The Massachusetts Institute of Technology (MIT) recently published a research paper about ‘panic selling’, that is, when investors dump assets during stock market dips.
Panic selling is an understandable reaction during uncertain times, but being a successful investor doesn’t only involve knowledge, it also requires an ability to control emotions.
The research suggests those most likely to panic-sell are married, self-employed, 45-year-old fathers who consider themselves to have “excellent investment knowledge”.
On the other hand, the MIT paper, and various other empirical studies, confirm that women tend to be more level-headed, holding investments for longer than men, and less prone to knee-jerk reactions.
This is also highlighted in Fidelity’s 2021 ‘Women and Investing’ study, showing that a record number of women are now investing in assets other than retirement plans, and they doing it more successfully than men!
Of course, traditionally, men are seen as the investing experts. Merrill was male, and so was Lynch. Goldman? Another guy, and Sachs as well. Charles Schwab is a man. Gordon Gekko? Definitely an alpha male. Jordan Belfort, the Wolf of Wall Street? He made Gordon Gekko look like a shy retiring introvert.
Heroes or villains, winners or losers, real or imagined, our iconic investors are very, very male.
Hopefully, both the MIT research and Fidelity’s findings, mean that gender stereotypes about “what investors look like” will begin to abate, because it’s not only rich, white men who are experts at investing.
Indeed, conversations about investing have sometimes been a distinctly patronising towards women, with the assumption that women are either too risk-averse, or lack the necessary knowledge to succeed at it.
Perhaps we could all achieve better investment outcomes by paying more attention and learning from how women invest.
Focus On the Long Term
According to boringmoney.com, a woman holds a fund for 10.7 years on average, compared to 8.3 years for a man. Women are less likely to panic in turbulent markets, more likely to prioritise long-term financial goals, and are less likely to act on a whim.
But why do men behave as they do?
In a now classic paper that appeared in The Journal of Finance in 2000, entitled “Trading Is Hazardous to Your Wealth,” two professors, Brad M. Barber and Terrance Odean chalked it up to overconfidence.
You might ask ‘where does overconfidence come from?’ William J. Bernstein, a neurologist who turned his attention to investing years ago, points to testosterone.
The hormone causes three problems for investors: It decreases fear, increases greed and very much contributes to overconfidence. “It does wonderful things for muscle mass and reflex time but doesn’t do much for judgment,” he said.
So Be Confident, But Not Excessively So
A healthy level of confidence is needed for financial success. However, overconfidence and a reluctance to admit your mistakes can be detrimental.
The Financial Industry Regulatory Authority of the USA found only 54 per cent of women assess themselves as having a high level of investment knowledge, compared to 71 per cent of men. Yet women investors tend to outperform men by 0.4% per year according to Fidelity, and by 1.8 per cent according to Warwick Business School and Barclays. This could be down to a humbler, more disciplined approach to investing, suggests the Wells Fargo Investment Institute.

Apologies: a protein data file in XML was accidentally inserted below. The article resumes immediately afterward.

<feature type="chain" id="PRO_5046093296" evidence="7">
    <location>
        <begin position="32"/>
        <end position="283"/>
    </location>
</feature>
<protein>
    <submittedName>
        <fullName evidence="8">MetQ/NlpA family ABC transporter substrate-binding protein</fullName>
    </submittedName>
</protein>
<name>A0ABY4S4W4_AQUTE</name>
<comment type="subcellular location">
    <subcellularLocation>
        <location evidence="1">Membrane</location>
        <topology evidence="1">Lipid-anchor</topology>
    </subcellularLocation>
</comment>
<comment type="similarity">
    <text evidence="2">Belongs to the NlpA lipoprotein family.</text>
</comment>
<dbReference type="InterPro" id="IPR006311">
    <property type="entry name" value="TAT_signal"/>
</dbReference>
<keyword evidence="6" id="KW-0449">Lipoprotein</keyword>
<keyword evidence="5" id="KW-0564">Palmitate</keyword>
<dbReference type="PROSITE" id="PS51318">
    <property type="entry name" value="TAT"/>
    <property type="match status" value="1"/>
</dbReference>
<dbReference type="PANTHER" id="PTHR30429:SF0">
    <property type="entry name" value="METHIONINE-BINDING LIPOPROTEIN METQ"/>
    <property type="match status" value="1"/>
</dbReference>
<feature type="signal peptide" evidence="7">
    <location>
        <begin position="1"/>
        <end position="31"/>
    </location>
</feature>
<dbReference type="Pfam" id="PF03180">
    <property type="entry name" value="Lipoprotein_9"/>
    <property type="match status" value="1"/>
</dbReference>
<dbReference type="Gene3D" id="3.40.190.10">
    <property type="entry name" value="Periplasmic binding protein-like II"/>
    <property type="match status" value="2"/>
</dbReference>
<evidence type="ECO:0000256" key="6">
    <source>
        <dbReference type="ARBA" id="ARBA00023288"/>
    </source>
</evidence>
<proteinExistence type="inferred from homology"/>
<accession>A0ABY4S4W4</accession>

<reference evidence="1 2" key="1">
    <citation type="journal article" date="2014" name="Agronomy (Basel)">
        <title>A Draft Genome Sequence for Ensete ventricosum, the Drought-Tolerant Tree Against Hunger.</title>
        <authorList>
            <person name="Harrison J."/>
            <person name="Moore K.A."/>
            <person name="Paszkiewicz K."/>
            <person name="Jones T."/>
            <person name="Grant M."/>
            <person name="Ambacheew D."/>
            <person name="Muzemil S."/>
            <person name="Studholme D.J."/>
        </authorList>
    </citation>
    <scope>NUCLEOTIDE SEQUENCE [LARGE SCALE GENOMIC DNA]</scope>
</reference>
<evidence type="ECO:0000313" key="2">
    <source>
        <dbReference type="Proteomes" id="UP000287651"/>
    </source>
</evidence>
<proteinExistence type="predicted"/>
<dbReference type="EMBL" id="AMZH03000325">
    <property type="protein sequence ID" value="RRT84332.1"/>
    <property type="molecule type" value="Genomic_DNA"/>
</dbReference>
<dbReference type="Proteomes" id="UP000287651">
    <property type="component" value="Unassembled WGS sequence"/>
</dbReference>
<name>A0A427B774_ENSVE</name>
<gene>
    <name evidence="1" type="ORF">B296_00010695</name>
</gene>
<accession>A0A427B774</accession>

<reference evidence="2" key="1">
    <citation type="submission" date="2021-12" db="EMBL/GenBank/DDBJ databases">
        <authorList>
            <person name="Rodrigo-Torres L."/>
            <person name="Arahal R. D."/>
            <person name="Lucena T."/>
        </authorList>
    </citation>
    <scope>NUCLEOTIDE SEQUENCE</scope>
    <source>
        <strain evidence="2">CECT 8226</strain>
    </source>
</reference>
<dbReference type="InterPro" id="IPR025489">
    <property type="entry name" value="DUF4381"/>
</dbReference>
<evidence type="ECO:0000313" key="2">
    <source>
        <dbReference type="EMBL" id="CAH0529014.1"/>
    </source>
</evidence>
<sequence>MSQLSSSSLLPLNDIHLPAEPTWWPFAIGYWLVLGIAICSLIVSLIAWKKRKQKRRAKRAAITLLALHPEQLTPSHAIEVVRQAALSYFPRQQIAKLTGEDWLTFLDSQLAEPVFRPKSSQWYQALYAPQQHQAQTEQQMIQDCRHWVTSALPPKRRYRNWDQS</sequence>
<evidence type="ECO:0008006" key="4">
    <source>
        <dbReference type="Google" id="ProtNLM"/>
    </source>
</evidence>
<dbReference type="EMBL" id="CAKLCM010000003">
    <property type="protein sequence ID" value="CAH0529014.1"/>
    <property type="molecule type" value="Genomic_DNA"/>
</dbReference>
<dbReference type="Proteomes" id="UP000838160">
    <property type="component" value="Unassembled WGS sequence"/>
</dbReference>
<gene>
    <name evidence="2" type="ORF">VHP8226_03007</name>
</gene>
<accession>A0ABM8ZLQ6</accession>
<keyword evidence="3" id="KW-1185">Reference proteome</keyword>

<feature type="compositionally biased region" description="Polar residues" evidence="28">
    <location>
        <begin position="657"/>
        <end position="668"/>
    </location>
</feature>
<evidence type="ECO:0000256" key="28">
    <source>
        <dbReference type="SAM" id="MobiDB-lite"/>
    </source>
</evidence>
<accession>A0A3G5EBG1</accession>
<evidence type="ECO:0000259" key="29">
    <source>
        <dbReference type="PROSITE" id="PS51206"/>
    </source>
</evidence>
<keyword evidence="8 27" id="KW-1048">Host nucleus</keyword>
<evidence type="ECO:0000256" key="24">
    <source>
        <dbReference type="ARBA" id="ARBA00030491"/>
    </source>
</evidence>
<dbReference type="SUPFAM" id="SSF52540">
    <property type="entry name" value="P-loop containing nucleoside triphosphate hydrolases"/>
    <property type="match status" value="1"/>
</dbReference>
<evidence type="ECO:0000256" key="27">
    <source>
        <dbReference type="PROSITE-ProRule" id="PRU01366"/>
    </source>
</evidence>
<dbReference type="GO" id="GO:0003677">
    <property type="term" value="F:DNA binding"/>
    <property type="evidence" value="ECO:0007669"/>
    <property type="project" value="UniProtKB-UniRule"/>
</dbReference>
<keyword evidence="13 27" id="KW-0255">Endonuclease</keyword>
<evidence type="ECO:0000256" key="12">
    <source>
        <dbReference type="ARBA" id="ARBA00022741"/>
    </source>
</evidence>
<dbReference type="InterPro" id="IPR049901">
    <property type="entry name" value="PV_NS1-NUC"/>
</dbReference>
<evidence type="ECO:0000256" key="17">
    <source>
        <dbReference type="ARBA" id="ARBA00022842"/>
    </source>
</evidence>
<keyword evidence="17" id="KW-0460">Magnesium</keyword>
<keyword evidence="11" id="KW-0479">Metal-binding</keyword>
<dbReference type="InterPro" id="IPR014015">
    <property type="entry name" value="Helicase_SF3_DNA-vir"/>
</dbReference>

Consistency Is Key
Many panic sellers never reinvest the money in the stock market. However, the golden rule of investing is to stay invested, even when the market fluctuates.
Women are clearly better at this, as they are not prone to knee-jerk reactions. If you ride out a big dip, you can sometimes see even better returns. And with dollar-cost averaging, (essentially investing a fixed amount on a monthly basis over a sustained period, regardless of what might be going on with markets), returns are smoothed out.
Remember Your Values
Whether your aim is to make more ethical, sustainable investments, or to lock away your money to save for a house purchase, it is vital to know why you are investing.
Women will own more than 60% of the UK’s wealth by 2025, says the Centre for Economics and Business Research, and they like to invest in line with what’s best for their families, communities and the planet.
90% of millennial women say social and environmental causes and issues drive much of what they do. Aligning investments with goals and values not only helps determine how long you want to stay invested for, it keeps you motivated.
Understand Your Risk Tolerance
Women are risk-aware, not risk-averse.
Risk awareness helps women make more intentional and calculated decisions, and while there is often perfectionism at play, (It is often thought that many women postpone investing until they know absolutely everything), when they do get started they are fully aware of how much risk they want to take on.
Being aware of your risk tolerance - determined by everything from how long you want to stay invested, to your age, portfolio size and goals - creates a game plan that drives how you invest.
All evidence points to women making great investors despite numerous financial industry opinions and shortcomings. Maybe it’s time to celebrate women as the financial powerhouses they are, and change the investment industry’s assumptions about women and money.
And if you happen to be one of those married, self-employed, 45-year-old fathers who consider themselves to have “excellent investment knowledge”, perhaps now is a good moment to initiate a little chat with your better half to get her opinion.
Clearly, not every husband is out there buying GameStop and the like, but if you are, perhaps your time might be better spent sitting down at least once a year with your partner to discuss your investing strategy. After all, maybe you can bring out the best in each other?